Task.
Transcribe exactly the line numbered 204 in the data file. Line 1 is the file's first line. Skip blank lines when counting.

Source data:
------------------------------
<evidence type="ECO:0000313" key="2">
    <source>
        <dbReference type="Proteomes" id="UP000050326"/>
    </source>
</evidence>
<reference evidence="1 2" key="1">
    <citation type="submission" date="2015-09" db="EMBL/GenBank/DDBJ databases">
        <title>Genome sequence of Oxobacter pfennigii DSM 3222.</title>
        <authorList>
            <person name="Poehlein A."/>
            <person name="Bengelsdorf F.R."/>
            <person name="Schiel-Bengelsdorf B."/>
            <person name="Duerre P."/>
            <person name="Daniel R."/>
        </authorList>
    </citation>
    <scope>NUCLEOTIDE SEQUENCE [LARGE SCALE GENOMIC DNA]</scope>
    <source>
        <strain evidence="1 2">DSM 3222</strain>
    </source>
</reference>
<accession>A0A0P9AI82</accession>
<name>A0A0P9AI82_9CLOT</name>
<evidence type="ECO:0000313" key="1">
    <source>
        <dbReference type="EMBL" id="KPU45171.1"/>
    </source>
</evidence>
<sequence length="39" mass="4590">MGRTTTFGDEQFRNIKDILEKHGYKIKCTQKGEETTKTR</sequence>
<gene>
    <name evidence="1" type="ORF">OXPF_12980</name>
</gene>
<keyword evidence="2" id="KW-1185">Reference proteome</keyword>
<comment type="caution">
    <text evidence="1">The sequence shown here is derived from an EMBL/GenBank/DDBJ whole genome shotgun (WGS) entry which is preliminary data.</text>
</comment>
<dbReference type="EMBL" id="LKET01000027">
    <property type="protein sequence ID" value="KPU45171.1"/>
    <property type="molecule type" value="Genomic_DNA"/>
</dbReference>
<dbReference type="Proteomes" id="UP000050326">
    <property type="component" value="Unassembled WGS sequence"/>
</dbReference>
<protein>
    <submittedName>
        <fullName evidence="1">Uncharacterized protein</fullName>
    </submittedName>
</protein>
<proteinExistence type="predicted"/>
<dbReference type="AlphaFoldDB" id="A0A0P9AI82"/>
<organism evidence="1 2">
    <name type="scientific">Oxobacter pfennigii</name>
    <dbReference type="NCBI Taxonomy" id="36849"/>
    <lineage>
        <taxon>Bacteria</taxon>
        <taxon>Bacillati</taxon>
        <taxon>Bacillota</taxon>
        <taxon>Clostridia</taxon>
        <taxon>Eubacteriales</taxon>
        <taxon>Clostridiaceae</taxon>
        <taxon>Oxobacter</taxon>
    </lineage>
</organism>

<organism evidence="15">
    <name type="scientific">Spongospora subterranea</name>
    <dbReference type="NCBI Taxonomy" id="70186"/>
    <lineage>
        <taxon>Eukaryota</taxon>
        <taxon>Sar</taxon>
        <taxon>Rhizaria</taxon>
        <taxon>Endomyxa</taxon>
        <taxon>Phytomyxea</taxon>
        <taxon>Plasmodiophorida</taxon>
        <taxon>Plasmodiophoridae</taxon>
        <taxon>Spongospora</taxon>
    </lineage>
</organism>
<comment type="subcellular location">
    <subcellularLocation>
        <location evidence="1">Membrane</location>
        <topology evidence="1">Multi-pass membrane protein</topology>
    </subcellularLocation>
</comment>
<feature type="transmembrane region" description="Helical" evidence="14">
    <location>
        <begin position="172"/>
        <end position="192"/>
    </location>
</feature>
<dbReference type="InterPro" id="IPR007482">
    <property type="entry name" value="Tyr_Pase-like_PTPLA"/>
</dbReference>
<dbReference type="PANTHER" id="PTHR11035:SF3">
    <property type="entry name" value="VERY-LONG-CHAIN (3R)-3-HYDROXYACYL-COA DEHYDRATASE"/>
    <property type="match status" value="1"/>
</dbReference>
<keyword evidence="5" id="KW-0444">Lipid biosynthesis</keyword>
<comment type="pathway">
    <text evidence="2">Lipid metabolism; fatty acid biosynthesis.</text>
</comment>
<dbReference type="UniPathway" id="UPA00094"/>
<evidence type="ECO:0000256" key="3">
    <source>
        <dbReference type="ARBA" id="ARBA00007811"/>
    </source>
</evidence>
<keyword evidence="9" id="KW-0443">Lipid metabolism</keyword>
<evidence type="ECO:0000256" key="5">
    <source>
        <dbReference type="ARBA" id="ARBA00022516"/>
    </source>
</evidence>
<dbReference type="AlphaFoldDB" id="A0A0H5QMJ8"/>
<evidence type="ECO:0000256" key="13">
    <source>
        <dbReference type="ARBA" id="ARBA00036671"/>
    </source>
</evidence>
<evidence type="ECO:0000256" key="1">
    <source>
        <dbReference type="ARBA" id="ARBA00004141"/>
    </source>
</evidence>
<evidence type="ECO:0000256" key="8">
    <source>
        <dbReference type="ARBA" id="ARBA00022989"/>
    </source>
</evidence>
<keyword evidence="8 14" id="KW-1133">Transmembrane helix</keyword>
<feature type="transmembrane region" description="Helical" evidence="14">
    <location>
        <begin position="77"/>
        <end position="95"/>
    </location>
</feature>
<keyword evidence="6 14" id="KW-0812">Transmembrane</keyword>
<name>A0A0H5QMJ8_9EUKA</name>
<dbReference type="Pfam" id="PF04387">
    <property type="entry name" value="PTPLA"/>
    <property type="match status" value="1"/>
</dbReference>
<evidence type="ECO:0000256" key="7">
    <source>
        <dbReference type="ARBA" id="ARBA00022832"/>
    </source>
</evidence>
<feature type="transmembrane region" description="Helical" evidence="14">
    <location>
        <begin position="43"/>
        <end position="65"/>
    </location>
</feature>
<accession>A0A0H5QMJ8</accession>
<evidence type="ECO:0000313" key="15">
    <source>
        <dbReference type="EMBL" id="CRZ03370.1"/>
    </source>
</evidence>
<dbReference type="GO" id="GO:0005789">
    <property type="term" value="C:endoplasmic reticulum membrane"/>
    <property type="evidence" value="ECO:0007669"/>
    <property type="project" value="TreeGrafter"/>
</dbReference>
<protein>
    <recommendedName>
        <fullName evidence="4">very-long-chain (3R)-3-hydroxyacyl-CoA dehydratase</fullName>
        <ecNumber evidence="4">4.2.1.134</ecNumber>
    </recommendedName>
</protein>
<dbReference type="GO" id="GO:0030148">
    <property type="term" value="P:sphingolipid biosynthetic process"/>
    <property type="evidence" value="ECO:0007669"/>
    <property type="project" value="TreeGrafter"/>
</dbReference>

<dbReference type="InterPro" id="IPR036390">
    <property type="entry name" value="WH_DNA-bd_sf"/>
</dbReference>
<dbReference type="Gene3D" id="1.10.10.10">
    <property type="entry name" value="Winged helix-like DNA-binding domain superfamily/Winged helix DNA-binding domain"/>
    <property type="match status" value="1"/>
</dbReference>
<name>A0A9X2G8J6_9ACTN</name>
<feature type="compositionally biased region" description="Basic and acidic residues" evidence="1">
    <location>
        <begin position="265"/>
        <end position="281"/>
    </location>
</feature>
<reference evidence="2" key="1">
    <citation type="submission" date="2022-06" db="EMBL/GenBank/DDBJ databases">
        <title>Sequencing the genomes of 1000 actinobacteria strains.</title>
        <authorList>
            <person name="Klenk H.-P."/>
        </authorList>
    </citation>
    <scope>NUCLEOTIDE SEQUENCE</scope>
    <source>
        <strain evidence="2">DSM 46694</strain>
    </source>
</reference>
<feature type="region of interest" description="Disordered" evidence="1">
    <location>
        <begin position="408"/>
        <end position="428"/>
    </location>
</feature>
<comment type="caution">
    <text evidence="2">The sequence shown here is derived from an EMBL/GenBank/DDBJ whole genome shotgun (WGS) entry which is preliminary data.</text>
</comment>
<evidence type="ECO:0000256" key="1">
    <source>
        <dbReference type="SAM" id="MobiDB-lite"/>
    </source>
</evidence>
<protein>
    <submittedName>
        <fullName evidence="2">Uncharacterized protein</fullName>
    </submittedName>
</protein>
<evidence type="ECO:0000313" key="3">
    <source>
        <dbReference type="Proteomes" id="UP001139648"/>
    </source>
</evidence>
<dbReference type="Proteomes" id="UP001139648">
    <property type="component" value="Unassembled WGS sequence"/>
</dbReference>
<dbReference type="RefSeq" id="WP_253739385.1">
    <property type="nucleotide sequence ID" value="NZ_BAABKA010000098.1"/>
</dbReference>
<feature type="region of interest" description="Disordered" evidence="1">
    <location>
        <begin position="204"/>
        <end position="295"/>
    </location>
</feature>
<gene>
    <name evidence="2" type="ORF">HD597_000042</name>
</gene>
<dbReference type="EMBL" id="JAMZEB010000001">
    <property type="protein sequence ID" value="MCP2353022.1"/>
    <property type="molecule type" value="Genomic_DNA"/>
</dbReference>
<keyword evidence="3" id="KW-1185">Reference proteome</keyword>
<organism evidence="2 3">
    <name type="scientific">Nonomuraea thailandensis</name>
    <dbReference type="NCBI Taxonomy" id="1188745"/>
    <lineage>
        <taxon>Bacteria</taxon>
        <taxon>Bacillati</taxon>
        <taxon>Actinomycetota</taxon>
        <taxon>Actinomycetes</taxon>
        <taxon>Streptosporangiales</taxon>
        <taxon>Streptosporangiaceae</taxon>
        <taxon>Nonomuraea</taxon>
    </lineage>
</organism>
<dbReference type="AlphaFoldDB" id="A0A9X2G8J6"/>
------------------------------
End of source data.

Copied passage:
        <end position="428"/>